A couple of years ago, a friend of mine was hurting. Younger than I by a dozen years, he appeared to be older. “Davey” (not his real name) was nearly crippled by diabetes and its side effects. I made it a point to visit him at least five days a week to go for a drive or to get groceries, to sit in the park and talk about baseball, politics, or nothing. I would call Davey around noon to ask if his afternoon was free. Deeply depressed by his infirmities and by his loneliness and by his apparent failure to ‘get a break,’ Davey would reply with the same lament, “I’ve got no place to go and no way to get there.”

He was also broke.

One day he told me he’d made a list of all his damages as a way of determining the size of the mountain he must climb.

That seemed a poor investment of time and effort. But I’ve learned that sermonizing from a lofty position of apparent stability serves little benefit for one afflicted with misfortune, nor does it help a friendship. So I’d just listen and nod. Continue reading

Movies for Boys Who Would Be Men

Part One:  Curriculum 101 – Eleven Good Ones

Recently, after seeing trailers for the post-modern re-boot of The Lone Ranger, I had to reflect on my personal experience with the 1930s radio origins of that classic American myth.

More than a few followers of LETs Blog responded, not all on this blog site (more on that later*), but all voiced strong opinions about the moral and intellectual sludge that passes for quality entertainment in this Age of Corruption. (If you think I’m just a grouchy old man, you’re only half right; I was also a grouchy young man.)

As I visited with these cultural compadres I recalled a list of movies I’d cobbled together a few years ago for my very young grandsons (who ignored it). They are older now, but the list has remained largely intact (and still ignored). A few titles have been removed, because they were redundant or didn’t age well. Others have been added or shifted about, because I’m smarter than I was.

These are not what I call “Bambi” movies. (No offence to baby deer lovers, but you get my meaning.) They represent the types of stories that informed my understanding of virtues which define a civilized person. These films feature no zombies, no vampires, no robots.

There is also no P.C. And no B.S.

Because reality is harsh for many youngsters in any era, the messages that resonate with them are not dry sermons or syrupy treacle. The images and ideas that stick in the mind are rooted in ages-old experience of risk, failure, loss, cruelty, and sometimes victory in spite of it all. But none of it comes without a price.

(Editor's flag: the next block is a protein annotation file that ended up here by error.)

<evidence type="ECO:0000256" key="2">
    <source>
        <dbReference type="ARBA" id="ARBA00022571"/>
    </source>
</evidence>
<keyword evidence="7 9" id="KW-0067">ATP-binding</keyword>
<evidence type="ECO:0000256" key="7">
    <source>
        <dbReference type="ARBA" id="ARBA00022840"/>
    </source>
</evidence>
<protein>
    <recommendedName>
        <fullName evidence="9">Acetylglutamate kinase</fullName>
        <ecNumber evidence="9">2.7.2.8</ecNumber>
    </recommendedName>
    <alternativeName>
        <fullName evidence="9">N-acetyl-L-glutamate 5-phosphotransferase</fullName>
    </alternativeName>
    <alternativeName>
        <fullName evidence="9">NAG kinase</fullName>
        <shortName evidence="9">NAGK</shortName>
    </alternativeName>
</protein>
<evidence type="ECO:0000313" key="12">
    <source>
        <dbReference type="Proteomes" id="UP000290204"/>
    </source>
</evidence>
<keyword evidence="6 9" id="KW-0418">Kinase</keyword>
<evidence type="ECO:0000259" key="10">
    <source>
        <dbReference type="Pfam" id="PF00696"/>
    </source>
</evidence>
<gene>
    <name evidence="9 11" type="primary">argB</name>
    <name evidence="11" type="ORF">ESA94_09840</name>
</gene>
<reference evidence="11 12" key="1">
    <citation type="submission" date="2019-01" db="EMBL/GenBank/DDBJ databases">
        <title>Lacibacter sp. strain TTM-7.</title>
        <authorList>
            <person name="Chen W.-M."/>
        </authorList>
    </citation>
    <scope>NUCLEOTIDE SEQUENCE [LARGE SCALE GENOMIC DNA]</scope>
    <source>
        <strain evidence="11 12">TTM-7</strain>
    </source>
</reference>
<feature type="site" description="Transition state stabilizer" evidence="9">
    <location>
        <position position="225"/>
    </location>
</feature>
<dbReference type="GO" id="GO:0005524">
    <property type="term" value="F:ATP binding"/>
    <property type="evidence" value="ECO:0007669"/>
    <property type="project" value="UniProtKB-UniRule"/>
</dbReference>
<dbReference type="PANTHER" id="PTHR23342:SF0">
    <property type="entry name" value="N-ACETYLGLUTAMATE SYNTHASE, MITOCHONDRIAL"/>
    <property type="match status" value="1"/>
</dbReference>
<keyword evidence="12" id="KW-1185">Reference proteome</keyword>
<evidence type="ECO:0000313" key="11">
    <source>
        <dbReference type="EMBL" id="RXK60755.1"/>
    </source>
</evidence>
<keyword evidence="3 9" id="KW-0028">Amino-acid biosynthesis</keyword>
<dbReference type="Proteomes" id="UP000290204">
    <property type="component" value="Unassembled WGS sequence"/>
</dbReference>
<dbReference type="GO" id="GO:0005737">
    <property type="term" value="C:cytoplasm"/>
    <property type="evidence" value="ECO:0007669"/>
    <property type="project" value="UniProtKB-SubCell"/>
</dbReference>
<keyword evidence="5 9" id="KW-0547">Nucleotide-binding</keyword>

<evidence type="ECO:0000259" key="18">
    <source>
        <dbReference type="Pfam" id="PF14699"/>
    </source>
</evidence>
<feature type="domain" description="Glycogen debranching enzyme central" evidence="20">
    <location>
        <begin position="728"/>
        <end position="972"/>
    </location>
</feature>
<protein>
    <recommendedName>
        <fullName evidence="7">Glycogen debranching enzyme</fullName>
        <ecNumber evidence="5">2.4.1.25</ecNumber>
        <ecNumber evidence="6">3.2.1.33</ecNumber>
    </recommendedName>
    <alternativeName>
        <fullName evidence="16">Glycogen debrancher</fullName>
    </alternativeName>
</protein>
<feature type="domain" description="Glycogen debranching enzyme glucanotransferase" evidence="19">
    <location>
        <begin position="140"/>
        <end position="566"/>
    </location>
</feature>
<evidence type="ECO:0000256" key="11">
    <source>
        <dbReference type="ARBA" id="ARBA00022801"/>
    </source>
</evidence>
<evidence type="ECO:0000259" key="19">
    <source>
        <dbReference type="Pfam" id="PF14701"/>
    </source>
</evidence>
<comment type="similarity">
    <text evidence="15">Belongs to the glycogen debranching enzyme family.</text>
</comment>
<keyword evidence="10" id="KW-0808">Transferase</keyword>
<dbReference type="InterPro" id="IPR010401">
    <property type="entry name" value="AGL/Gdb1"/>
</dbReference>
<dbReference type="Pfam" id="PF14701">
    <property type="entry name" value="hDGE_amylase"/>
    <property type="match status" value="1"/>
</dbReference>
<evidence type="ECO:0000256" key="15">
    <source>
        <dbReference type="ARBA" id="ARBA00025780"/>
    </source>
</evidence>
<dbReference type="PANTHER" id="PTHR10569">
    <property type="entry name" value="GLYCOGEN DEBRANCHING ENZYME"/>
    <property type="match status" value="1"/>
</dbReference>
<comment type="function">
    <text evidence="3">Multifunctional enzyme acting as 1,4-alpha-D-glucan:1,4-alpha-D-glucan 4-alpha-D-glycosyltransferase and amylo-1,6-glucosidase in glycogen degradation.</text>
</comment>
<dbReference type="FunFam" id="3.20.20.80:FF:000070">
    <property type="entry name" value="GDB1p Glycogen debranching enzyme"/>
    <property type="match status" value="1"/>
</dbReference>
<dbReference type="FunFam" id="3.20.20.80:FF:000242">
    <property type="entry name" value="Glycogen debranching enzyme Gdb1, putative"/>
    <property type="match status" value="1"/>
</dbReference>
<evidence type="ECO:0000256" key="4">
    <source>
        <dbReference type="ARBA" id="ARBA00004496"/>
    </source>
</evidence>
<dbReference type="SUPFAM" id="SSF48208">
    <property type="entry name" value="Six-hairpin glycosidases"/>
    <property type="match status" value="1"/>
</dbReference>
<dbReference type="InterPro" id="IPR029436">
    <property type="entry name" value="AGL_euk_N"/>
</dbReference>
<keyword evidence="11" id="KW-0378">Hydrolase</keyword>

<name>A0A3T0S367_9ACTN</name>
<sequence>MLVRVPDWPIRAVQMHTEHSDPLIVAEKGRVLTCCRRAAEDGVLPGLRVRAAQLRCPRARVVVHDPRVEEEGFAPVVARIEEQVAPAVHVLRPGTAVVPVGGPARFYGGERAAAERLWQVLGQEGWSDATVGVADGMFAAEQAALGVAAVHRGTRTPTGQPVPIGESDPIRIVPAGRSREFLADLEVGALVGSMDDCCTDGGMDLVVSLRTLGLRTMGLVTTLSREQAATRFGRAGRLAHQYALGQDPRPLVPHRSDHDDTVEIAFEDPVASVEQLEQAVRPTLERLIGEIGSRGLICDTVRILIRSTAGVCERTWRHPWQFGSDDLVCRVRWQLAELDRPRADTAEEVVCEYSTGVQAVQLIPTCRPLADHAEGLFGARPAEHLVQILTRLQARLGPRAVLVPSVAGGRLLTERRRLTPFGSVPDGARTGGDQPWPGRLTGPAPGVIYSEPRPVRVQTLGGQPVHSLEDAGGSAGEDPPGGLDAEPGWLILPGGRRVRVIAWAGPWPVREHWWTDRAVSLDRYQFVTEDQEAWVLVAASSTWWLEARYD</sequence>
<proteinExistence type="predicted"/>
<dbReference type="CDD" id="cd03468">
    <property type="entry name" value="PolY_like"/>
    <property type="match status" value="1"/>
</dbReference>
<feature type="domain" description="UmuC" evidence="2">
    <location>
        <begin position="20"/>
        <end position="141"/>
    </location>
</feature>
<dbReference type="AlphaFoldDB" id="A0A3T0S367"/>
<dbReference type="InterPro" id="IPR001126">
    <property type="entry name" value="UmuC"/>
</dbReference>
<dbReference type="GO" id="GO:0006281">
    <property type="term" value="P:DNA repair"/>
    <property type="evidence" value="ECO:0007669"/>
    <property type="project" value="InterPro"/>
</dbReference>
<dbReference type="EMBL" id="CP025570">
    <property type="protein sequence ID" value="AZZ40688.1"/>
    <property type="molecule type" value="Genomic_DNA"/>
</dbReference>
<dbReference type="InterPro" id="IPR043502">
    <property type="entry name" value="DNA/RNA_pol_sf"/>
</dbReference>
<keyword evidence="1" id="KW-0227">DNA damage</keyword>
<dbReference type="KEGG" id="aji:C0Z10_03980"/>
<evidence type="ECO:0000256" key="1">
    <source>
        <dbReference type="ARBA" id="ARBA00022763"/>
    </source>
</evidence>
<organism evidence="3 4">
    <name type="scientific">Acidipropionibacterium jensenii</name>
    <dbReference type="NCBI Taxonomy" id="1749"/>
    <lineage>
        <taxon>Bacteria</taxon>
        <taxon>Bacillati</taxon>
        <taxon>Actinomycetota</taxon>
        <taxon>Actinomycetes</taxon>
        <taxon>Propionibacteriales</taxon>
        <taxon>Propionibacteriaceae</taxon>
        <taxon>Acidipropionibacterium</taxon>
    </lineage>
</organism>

This article offers only a partial list for beginners. I call it Curriculum 101. It is for boys at least 12-14, depending upon their ability to sit still. For perspective and without reservation, though, be assured that each of these gems will deliver satisfaction for men and women of any age. As they have for me. And still do.

Now… Ready projection! Lights out please… And… ROLL ‘em!

LET’s Curriculum 101 (age12+)

1. The Shootist; (Manliness, pain, boy/man conflict. John Wayne)

2. Twelve O’Clock High (Valor in real wartime. Gregory Peck)

3. The Cowboys (Under stress, boys become men. John Wayne)

4. Chariots of Fire (Moral conviction, perseverance, Olympics.)

5. Rudy (boy’s perseverance, collegiate football.)

6. Red Badge of Courage (Cowardice, heroism, Civil War. Audie Murphy)

7. Black Beauty (Heroism – boy and valiant horse)

8. Jeremiah Johnson (Mountain men, 19th century. Robert Redford)

9. Field Of Dreams (Baseball fantasy, father/son. Kevin Costner)

10. Bad Day at Black Rock (Loner battles bad men. Spencer Tracy)

11. Wind and the Lion (Powerful adventure. East vs West. Sean Connery)

 

This is just a taste. Any suggestions? I’m open. *Speak up – talk to each other!

 

Onward.

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References.

All the movies on this list are available on DVD, for purchase or for rent.

  1. Amazon www.Amazon.com
  2. Turner Classic Movies www.TCM.com
  3. Blockbuster www.blockbuster.com
  4. Netflix www.netflix.com

Book Learning

A Lecturer Learns a Lesson

As a guest speaker at one of the nation’s top MBA schools, I was once invited to develop a series of four or five lectures to an advanced marketing class. These young men (happens they were all males) would be future corporate decision makers. All had been steeped in leading edge analytical management systems and theory. But many would be hiring, evaluating, and directing right-brain talent, so the department head spoke to the Dean about an idea, and one fall afternoon, there I was.

My topic: The Creative Process in Marketing Communications. Continue reading